While working on saving, we had to deal with saving the states and actions of colonists in an optimal way.
Probably the biggest issue was my reliance on nested coroutines with all sorts of local variables everywhere.
Colonists have a basic AI system, where states are queued with a priority. When their current state is finished, the colonists perform the next highest priority state in the queue.
States are things like Use Bathroom and Find Food.
States are composed of actions. Action can either succeed or fail. States themselves can be actions too, so you could create a state out of several other states.
This is about all you need to know as it relates to saving, but we wrote an entire blog post about the AI system during the Kickstarter.
Unity allows you to somewhat easily use coroutines. A coroutine, at least for our purposes, is just some function that can be paused and resumed later. You can also pause coroutines and resume them when other coroutines are finished.
So if you looked at how colonists walk, they do something like:
So the colonist would rotate towards a vertex, and only once that was finished would it start to walk towards the vertex.
Saving Coroutine Progress
There's no immediate problems with that, until it comes time to save and load.
How do you save in some external file that a colonist has finished the first part of a coroutine and is now somewhere in the middle? And then how do you load that from a file and resume it appropriately?
I played around with a few ideas, but all of them were overly complicated. I could, for example, create coroutines with some sort of lookup and then save them by their unique key and identify them later when loading.
This also makes no mention of the trouble of saving and loading variables that were declared within the coroutine method.
I didn't have any good ideas for saving coroutines, so I decided that I would never use coroutines in any colonist AI actions. After all, actions are supposed to be the most basic unit of colonist action.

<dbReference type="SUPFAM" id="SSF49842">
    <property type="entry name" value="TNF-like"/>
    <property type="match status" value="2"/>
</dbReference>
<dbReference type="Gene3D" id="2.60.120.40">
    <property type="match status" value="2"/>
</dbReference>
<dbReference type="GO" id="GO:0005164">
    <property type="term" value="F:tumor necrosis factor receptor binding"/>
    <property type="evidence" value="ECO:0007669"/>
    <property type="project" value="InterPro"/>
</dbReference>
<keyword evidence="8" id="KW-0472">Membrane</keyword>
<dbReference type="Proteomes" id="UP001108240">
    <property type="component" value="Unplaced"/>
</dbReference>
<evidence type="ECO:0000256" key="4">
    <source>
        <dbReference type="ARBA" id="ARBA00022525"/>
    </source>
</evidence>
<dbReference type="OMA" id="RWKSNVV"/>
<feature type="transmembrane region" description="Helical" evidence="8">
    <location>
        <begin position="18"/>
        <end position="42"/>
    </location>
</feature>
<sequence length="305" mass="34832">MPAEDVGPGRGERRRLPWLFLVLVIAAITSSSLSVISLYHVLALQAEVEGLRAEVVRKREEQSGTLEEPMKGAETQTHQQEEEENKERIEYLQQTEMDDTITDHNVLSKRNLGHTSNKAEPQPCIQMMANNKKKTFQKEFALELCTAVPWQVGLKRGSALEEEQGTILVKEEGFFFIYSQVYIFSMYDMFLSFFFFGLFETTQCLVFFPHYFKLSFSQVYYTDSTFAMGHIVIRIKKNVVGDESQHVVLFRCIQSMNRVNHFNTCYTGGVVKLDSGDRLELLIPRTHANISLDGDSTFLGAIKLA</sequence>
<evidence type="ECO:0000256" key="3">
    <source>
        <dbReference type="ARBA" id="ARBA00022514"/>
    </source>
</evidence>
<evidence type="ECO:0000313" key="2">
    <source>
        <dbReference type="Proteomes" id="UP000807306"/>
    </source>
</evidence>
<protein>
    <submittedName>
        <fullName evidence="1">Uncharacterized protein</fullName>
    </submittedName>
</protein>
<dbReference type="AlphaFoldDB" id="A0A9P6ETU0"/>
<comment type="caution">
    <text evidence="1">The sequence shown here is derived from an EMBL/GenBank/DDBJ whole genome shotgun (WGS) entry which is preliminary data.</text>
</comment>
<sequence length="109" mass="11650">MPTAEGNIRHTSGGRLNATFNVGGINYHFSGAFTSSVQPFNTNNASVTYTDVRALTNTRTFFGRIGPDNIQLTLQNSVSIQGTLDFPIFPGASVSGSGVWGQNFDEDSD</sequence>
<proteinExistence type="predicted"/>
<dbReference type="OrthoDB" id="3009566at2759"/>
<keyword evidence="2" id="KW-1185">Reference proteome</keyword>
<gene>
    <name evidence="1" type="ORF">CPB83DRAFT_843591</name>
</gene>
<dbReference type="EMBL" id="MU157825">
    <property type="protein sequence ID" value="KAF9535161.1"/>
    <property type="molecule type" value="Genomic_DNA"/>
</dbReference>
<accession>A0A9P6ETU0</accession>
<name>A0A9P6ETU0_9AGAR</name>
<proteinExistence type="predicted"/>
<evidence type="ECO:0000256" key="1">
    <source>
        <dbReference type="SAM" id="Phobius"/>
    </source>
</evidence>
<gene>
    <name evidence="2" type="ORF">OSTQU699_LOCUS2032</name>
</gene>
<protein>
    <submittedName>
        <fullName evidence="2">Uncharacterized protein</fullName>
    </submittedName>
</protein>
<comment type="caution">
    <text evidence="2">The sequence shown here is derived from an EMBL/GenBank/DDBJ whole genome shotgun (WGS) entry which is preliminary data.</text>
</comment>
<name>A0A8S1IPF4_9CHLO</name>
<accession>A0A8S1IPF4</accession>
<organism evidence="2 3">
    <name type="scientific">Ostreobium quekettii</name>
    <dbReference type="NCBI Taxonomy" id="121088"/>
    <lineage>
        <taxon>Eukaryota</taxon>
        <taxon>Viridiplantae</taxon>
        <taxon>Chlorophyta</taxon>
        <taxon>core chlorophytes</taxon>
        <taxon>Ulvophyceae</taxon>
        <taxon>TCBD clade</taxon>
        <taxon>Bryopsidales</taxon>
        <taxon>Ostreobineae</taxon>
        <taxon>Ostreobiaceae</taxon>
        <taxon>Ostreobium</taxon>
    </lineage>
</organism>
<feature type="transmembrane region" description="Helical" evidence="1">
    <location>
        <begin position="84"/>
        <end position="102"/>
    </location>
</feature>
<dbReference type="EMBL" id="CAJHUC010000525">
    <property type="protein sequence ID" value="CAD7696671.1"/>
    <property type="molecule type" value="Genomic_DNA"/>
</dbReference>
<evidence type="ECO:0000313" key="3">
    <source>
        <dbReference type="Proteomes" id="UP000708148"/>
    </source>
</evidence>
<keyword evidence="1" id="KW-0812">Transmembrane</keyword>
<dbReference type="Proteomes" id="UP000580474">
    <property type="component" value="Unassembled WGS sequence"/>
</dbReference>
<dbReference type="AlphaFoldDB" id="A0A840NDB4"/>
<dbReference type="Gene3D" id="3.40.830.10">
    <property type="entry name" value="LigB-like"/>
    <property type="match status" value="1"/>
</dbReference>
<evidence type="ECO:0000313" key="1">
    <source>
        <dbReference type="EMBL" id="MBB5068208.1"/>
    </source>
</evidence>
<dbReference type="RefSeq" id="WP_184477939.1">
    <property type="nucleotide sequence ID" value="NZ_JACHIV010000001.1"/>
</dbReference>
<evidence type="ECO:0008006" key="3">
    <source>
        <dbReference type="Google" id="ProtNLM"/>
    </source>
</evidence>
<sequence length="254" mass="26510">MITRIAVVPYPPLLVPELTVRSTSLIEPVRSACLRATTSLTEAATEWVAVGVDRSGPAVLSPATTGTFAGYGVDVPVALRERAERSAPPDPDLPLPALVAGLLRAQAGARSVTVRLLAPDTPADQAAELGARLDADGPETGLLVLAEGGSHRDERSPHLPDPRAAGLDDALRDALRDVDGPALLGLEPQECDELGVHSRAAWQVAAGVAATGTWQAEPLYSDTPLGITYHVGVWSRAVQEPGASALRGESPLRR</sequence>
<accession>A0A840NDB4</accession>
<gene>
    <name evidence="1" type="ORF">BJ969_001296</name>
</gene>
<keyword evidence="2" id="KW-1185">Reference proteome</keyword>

(Nested coroutines are allegedly bad for performance too)
I still needed a way to wait for a frame, though, so I created a specific action that would wait for single frame, called Action_WaitForFrame. This is the only action that currently has a coroutine.
As an interesting result, the current action of all colonists when saving is always WaitForFrame, because all other actions are performed immediately.
I then had the fun task of breaking up all of the various coroutines in different actions and creating a bunch of new actions out of them.
The RotateTowards coroutine became its own action called RotateTowardsVertex, where a TargetVertex is passed.
In general, these coroutines became states that resembled the following pattern:
- Do something
- Wait for frame
- Success finish
In case you were worrying, we can optionally pass in a max wait time, so that actions will fail if they take too long. The state GoToObject, for example, will fail if the colonist has to wait at a vertex for too long (this could happen if there's a traffic jam or if a door is broken).
Coroutines Aren't Evil
We could technically still use coroutines in actions. It's only the nested coroutines and local variables that are actually an issue. Actually, it's really only the local variables that are an issue.
For example, the RotateTowards could easily look something like:
Where DoAction would be called when a colonist is loaded. In this specific example, no variables are actually stored in the action's class.
We could have followed this pattern as well. We would just have to pinky promise that we would never ever use a nested coroutine.
And if we did use a nested coroutine, it would have to be created in a way that it would be skipped if its condition was already satisfied.
In the above example, RotateTowards only waits for a frame if the colonist isn't already rotated correctly. I could call that coroutine 1000 times and it wouldn't affect anything (except performance).
I didn't intend for this to get so long. Originally, I had intended on talking about both the colonist states and the binary serializer that I worked on, but I like going into the specifics and providing real details.
So I'll just talk about the binary serializer later.
By the way, the example code was just a generalization, so don't judge me.